Where are you from?
I was born in Burbank, Calif. I grew up in North Hollywood and Van Nuys, Calif. (all in the San Fernando Valley). I now live in La Jolla, Calif.
|"I've been paid to take pictures of Mars|
every day ... I've watched rockets take off,
and seen things I've built fly to other planets.
How much more fun does one need?"
Describe the first time you made a personal connection with outer space.
I can't remember exactly when I became interested in space. I do know that I clipped newspaper articles about rockets (for example V-2 missile launches at White Sands, N.M.) and kept a book of clippings that included articles about the Explorer 1 mission (including the famous picture of William Pickering, Wernher von Braun and James van Allen holding the spacecraft above their heads).
This was when I was 8 years old, and I'm sure it dates longer ago than that. I did read a lot of science fiction as a child, and there were space-related television shows in the mid-1950s that I watched, which I am sure had an influence on me.
How did you end up working in the space program?
It was a lifelong goal, and my education was very focused on achieving that goal. As an undergraduate at the University of California at Berkeley (UCB), I worked with professors who were working on lunar and meteorite samples, I selected graduate schools where I could work with faculty involved in deep space flight projects (I was very fortunate to get into the California Institute of Technology (Caltech) and to work with some great scientists there). After I graduated, I worked at the Jet Propulsion Laboratory (JPL) and at Arizona State University, before forming my own company to build cameras for space missions.
Who inspired you?
My greatest inspiration was my mother, who encouraged and supported me. Professionally, three professors at Caltech very much inspired and guided my development. These men were: Bruce Murray, Robert Sharp and Eugene Shoemaker.
What is a President and Chief Scientist?
When I formed my own company, I was obviously the guy in charge. But I didn't want to be considered just a businessman, so I also used the title of chief scientist in order to reserve some of my time and effort for scientific pursuits. I have 5 other employees whose principal efforts are focused on acquiring scientific observations and interpreting them with me as well as on their own. Many of the other employees of my company have advanced degrees in science, and are contributors to our scientific efforts. As chief scientist I oversee these efforts and try to set the tone of the research we conduct at my company.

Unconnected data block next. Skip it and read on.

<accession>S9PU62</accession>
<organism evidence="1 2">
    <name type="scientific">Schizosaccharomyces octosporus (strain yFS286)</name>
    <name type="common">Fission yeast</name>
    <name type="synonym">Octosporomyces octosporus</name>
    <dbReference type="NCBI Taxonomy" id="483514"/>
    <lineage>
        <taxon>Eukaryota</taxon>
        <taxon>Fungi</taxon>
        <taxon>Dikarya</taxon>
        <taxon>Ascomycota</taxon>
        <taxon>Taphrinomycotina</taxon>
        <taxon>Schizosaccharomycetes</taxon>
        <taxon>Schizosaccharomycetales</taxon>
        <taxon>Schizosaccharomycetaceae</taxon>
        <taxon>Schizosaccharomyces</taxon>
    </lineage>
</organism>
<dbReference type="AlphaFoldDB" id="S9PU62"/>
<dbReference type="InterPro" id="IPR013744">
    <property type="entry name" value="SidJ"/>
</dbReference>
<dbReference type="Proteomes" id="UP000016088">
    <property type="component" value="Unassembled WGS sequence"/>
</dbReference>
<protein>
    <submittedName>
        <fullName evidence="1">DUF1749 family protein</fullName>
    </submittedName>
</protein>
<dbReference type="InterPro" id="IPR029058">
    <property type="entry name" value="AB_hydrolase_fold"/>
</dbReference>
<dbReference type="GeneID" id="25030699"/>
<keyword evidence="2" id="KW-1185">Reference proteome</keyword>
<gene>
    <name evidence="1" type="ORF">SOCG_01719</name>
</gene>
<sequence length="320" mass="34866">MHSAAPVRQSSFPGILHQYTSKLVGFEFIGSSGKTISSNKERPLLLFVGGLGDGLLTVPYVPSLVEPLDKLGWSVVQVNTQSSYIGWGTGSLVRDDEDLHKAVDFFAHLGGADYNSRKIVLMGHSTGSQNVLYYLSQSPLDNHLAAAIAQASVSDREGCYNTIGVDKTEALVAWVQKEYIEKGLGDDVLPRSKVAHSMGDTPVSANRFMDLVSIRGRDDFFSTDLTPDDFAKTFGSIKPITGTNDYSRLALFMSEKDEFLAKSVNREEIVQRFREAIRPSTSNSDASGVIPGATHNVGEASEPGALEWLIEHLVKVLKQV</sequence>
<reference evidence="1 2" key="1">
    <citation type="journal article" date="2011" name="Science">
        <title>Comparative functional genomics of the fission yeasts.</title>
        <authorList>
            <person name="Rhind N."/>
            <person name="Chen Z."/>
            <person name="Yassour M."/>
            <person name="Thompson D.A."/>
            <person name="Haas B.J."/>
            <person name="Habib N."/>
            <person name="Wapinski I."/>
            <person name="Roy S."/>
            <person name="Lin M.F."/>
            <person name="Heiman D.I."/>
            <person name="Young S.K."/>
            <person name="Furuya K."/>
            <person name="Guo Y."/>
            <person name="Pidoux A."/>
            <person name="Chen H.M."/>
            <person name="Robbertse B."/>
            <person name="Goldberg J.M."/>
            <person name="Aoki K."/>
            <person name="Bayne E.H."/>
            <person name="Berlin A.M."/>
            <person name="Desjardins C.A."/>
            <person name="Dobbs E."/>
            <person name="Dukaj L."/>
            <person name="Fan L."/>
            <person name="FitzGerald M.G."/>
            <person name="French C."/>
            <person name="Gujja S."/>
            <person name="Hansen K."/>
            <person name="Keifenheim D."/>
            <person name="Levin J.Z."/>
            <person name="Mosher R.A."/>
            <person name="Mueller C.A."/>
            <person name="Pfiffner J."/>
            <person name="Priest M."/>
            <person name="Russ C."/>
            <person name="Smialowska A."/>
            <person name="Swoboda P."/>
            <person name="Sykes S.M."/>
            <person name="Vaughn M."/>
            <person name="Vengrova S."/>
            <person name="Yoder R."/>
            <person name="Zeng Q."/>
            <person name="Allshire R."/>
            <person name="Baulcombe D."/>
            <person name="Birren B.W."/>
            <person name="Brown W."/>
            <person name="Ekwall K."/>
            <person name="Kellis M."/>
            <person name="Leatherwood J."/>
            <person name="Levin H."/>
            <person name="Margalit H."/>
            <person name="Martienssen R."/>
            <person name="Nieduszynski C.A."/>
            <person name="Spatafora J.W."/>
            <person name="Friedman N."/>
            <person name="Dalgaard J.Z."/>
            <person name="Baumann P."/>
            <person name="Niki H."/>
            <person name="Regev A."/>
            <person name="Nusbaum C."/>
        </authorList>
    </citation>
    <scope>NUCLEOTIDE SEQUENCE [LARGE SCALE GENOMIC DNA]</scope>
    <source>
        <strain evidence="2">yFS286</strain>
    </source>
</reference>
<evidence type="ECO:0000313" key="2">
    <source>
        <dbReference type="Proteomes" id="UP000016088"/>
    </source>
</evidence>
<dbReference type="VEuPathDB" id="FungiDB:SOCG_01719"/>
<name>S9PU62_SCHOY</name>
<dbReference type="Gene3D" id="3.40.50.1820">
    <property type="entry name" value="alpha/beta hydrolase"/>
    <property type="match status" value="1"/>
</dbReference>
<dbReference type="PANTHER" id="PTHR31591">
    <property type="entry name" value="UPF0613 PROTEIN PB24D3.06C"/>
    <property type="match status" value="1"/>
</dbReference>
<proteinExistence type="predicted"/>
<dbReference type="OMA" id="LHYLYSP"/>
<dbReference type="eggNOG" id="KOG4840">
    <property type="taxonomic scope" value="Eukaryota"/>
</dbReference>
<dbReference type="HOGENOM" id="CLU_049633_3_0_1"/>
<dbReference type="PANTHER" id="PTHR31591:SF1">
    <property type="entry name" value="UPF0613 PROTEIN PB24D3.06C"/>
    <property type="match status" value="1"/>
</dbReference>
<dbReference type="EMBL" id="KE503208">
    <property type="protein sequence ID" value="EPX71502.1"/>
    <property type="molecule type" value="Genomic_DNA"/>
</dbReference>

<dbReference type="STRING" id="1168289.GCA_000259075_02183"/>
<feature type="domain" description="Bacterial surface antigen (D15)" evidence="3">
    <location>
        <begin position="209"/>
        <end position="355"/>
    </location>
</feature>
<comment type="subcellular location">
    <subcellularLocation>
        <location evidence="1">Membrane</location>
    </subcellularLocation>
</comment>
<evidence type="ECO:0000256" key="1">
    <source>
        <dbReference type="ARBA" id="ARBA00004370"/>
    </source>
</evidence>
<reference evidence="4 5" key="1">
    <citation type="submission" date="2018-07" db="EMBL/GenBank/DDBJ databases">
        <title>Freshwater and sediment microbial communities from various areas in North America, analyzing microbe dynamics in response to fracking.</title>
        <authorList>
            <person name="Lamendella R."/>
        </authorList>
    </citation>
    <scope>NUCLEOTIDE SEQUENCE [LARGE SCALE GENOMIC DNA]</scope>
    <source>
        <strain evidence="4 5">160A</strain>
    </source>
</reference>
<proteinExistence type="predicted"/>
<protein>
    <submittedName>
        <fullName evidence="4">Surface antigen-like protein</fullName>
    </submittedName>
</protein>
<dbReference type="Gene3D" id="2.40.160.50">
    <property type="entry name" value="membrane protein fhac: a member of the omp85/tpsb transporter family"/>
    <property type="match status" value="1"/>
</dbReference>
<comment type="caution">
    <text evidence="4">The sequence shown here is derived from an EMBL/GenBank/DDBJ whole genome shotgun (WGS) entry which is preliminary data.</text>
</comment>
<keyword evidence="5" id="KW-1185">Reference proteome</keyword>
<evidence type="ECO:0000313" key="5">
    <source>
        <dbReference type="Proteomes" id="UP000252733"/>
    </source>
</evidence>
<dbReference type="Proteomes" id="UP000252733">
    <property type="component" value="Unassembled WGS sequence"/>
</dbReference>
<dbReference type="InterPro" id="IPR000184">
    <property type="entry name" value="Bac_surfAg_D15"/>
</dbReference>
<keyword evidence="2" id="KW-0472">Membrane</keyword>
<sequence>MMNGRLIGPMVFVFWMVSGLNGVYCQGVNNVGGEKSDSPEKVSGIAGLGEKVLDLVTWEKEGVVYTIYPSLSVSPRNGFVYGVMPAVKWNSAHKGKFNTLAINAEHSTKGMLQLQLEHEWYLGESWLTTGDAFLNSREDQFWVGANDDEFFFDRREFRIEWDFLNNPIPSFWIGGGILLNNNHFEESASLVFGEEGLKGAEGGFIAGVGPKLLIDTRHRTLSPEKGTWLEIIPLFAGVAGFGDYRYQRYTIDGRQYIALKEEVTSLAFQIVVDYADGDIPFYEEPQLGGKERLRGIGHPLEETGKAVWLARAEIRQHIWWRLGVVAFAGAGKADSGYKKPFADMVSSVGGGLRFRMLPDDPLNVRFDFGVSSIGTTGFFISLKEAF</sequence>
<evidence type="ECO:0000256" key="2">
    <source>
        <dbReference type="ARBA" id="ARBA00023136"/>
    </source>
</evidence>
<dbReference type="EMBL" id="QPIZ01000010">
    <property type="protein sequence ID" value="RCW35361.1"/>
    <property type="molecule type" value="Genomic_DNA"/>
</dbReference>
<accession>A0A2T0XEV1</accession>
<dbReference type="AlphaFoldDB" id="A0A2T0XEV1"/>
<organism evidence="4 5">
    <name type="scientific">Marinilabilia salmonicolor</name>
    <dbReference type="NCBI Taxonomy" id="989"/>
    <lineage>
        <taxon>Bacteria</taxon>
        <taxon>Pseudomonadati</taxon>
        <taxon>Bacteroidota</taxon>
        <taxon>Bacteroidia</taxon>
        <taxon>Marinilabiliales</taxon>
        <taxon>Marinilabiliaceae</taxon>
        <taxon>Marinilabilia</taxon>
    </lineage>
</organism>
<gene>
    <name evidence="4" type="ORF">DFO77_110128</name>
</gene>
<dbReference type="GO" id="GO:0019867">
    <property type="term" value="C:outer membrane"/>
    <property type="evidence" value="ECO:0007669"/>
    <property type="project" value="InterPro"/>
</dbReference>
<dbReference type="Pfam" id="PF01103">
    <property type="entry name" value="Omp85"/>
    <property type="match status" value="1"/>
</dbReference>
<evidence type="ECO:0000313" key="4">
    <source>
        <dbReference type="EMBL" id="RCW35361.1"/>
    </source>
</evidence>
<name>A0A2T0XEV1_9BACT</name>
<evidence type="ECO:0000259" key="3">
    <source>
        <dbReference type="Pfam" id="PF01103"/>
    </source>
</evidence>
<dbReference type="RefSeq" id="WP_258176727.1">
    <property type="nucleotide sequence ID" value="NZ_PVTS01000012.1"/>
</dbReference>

Tell us about a favorite moment so far in your career.
One of my favorite moments came when I saw the Mars Global Surveyor Mars Orbiter Camera pictures FHA-01278 and FHA-01279. These showed the most beautiful and extensive layered rocks ever seen on Mars, and very much shook up my view, and that of everyone working with me, of what Mars must have been like long ago.
What advice would you give to someone who wants to take the same career path as you?
For a young person, make sure you get a good background in science (physics, chemistry) and mathematics. And when you work toward an advanced college degree, make sure you include a set of practical capabilities. Being a jack-of-all-trades is not as good as having some fundamental skills.
What do you do for fun?
In the past, my work has been so much fun I didn't really need to be diverted from it in order to have fun. At times in my past, I've been paid to take pictures of Mars every day, look at those pictures and analyze what is going on there. I've been paid to hike around and camp in Antarctica, Iceland and Alaska, studying geology. I've watched rockets take off, and seen things I've built fly to other planets. How much more fun does one need?
However, as I've gotten older, my responsibilities have often made my work less fun. (I have to write proposals, administer contracts, write budgets, etc.) To relax from this stuff, I like to process pictures of Mars and other planets and just look at them and think about what they are telling us. But I don't get to do that as often anymore.
If you were talking to a student interested in science and math or engineering, what advice would you give them?
As noted above, make sure you get a good foundation in math and science. Then make sure your efforts on advanced topics cover capabilities applicable not only to space exploration, but to other forms of science or engineering. Learn and/or develop and apply a healthy form of skepticism about what you are taught and what you read, but also be similarly skeptical of the work you are doing yourself. You should remember that you learn a lot more from failure than from success, so don't be afraid to fail and to learn from that experience. Find people who know more than you do and try to engage them; shut up and listen to them.
Last Updated: 3 January 2013
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